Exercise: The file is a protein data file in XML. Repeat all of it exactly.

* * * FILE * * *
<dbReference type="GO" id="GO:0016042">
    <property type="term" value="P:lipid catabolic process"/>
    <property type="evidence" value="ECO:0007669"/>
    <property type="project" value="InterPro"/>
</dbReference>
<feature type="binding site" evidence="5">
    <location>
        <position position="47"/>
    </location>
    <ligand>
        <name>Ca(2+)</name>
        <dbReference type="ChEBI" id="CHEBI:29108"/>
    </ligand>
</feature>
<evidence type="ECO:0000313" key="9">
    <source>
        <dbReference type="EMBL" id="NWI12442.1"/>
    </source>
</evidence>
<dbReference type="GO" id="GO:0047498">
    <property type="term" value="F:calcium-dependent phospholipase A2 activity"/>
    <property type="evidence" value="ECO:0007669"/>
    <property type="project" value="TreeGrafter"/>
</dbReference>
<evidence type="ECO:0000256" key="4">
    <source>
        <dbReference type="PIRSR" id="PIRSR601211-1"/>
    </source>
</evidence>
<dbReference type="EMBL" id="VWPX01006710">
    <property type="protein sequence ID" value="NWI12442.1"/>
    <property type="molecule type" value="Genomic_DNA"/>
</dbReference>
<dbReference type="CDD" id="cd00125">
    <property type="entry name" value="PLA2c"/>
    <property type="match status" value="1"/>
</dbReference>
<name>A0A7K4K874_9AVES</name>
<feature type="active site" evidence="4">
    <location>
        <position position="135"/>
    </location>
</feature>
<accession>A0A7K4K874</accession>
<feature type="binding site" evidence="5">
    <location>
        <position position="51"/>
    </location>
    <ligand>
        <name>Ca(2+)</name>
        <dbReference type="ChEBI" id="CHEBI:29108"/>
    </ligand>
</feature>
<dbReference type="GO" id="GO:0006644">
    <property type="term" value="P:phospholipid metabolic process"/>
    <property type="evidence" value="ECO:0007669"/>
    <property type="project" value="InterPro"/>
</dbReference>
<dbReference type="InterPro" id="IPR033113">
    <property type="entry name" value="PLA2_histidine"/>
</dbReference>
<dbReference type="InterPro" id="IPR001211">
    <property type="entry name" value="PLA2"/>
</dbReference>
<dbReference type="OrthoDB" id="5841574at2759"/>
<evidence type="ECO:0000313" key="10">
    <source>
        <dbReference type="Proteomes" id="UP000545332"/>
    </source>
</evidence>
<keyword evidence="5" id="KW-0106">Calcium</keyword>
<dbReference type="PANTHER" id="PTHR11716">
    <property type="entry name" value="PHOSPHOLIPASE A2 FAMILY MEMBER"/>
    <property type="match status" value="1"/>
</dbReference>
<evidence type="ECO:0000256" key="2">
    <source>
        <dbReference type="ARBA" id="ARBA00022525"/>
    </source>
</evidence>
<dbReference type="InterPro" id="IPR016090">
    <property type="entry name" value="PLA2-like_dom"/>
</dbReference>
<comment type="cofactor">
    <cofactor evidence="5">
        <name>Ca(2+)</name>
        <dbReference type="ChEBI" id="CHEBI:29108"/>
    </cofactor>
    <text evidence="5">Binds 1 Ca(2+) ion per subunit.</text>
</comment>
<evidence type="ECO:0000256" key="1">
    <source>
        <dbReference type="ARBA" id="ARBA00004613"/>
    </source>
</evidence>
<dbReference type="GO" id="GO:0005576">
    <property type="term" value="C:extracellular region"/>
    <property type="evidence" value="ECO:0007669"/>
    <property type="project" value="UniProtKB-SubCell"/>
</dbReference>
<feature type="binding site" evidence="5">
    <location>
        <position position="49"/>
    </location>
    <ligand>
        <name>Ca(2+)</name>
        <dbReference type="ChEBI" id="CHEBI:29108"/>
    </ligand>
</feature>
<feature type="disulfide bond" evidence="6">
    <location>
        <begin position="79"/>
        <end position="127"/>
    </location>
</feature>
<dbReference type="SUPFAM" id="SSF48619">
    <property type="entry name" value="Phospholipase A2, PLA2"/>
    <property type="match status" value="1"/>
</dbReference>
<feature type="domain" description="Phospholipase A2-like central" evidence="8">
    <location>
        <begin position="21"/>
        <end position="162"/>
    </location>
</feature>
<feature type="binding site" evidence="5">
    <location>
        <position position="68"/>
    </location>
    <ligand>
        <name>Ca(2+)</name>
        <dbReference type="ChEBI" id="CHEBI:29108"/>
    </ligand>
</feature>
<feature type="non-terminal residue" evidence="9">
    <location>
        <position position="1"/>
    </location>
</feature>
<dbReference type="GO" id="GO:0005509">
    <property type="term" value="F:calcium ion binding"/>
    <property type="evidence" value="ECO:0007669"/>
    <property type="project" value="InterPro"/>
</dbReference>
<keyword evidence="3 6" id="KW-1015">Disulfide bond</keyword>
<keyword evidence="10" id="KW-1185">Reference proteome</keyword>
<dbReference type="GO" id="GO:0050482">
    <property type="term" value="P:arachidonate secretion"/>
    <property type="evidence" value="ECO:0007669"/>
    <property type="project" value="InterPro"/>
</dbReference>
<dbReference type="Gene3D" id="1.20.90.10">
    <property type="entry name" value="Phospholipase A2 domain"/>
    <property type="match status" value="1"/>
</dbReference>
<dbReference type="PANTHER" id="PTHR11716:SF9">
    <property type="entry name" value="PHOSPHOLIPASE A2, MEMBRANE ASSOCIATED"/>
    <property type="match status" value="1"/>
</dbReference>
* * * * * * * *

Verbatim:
<dbReference type="GO" id="GO:0016042">
    <property type="term" value="P:lipid catabolic process"/>
    <property type="evidence" value="ECO:0007669"/>
    <property type="project" value="InterPro"/>
</dbReference>
<feature type="binding site" evidence="5">
    <location>
        <position position="47"/>
    </location>
    <ligand>
        <name>Ca(2+)</name>
        <dbReference type="ChEBI" id="CHEBI:29108"/>
    </ligand>
</feature>
<evidence type="ECO:0000313" key="9">
    <source>
        <dbReference type="EMBL" id="NWI12442.1"/>
    </source>
</evidence>
<dbReference type="GO" id="GO:0047498">
    <property type="term" value="F:calcium-dependent phospholipase A2 activity"/>
    <property type="evidence" value="ECO:0007669"/>
    <property type="project" value="TreeGrafter"/>
</dbReference>
<evidence type="ECO:0000256" key="4">
    <source>
        <dbReference type="PIRSR" id="PIRSR601211-1"/>
    </source>
</evidence>
<dbReference type="EMBL" id="VWPX01006710">
    <property type="protein sequence ID" value="NWI12442.1"/>
    <property type="molecule type" value="Genomic_DNA"/>
</dbReference>
<dbReference type="CDD" id="cd00125">
    <property type="entry name" value="PLA2c"/>
    <property type="match status" value="1"/>
</dbReference>
<name>A0A7K4K874_9AVES</name>
<feature type="active site" evidence="4">
    <location>
        <position position="135"/>
    </location>
</feature>
<accession>A0A7K4K874</accession>
<feature type="binding site" evidence="5">
    <location>
        <position position="51"/>
    </location>
    <ligand>
        <name>Ca(2+)</name>
        <dbReference type="ChEBI" id="CHEBI:29108"/>
    </ligand>
</feature>
<dbReference type="GO" id="GO:0006644">
    <property type="term" value="P:phospholipid metabolic process"/>
    <property type="evidence" value="ECO:0007669"/>
    <property type="project" value="InterPro"/>
</dbReference>
<dbReference type="InterPro" id="IPR033113">
    <property type="entry name" value="PLA2_histidine"/>
</dbReference>
<dbReference type="InterPro" id="IPR001211">
    <property type="entry name" value="PLA2"/>
</dbReference>
<dbReference type="OrthoDB" id="5841574at2759"/>
<evidence type="ECO:0000313" key="10">
    <source>
        <dbReference type="Proteomes" id="UP000545332"/>
    </source>
</evidence>
<keyword evidence="5" id="KW-0106">Calcium</keyword>
<dbReference type="PANTHER" id="PTHR11716">
    <property type="entry name" value="PHOSPHOLIPASE A2 FAMILY MEMBER"/>
    <property type="match status" value="1"/>
</dbReference>
<evidence type="ECO:0000256" key="2">
    <source>
        <dbReference type="ARBA" id="ARBA00022525"/>
    </source>
</evidence>
<dbReference type="InterPro" id="IPR016090">
    <property type="entry name" value="PLA2-like_dom"/>
</dbReference>
<comment type="cofactor">
    <cofactor evidence="5">
        <name>Ca(2+)</name>
        <dbReference type="ChEBI" id="CHEBI:29108"/>
    </cofactor>
    <text evidence="5">Binds 1 Ca(2+) ion per subunit.</text>
</comment>
<evidence type="ECO:0000256" key="1">
    <source>
        <dbReference type="ARBA" id="ARBA00004613"/>
    </source>
</evidence>
<dbReference type="GO" id="GO:0005576">
    <property type="term" value="C:extracellular region"/>
    <property type="evidence" value="ECO:0007669"/>
    <property type="project" value="UniProtKB-SubCell"/>
</dbReference>
<feature type="binding site" evidence="5">
    <location>
        <position position="49"/>
    </location>
    <ligand>
        <name>Ca(2+)</name>
        <dbReference type="ChEBI" id="CHEBI:29108"/>
    </ligand>
</feature>
<feature type="disulfide bond" evidence="6">
    <location>
        <begin position="79"/>
        <end position="127"/>
    </location>
</feature>
<dbReference type="SUPFAM" id="SSF48619">
    <property type="entry name" value="Phospholipase A2, PLA2"/>
    <property type="match status" value="1"/>
</dbReference>
<feature type="domain" description="Phospholipase A2-like central" evidence="8">
    <location>
        <begin position="21"/>
        <end position="162"/>
    </location>
</feature>
<feature type="binding site" evidence="5">
    <location>
        <position position="68"/>
    </location>
    <ligand>
        <name>Ca(2+)</name>
        <dbReference type="ChEBI" id="CHEBI:29108"/>
    </ligand>
</feature>
<feature type="non-terminal residue" evidence="9">
    <location>
        <position position="1"/>
    </location>
</feature>
<dbReference type="GO" id="GO:0005509">
    <property type="term" value="F:calcium ion binding"/>
    <property type="evidence" value="ECO:0007669"/>
    <property type="project" value="InterPro"/>
</dbReference>
<keyword evidence="3 6" id="KW-1015">Disulfide bond</keyword>
<keyword evidence="10" id="KW-1185">Reference proteome</keyword>
<dbReference type="GO" id="GO:0050482">
    <property type="term" value="P:arachidonate secretion"/>
    <property type="evidence" value="ECO:0007669"/>
    <property type="project" value="InterPro"/>
</dbReference>
<dbReference type="Gene3D" id="1.20.90.10">
    <property type="entry name" value="Phospholipase A2 domain"/>
    <property type="match status" value="1"/>
</dbReference>
<dbReference type="PANTHER" id="PTHR11716:SF9">
    <property type="entry name" value="PHOSPHOLIPASE A2, MEMBRANE ASSOCIATED"/>
    <property type="match status" value="1"/>
</dbReference>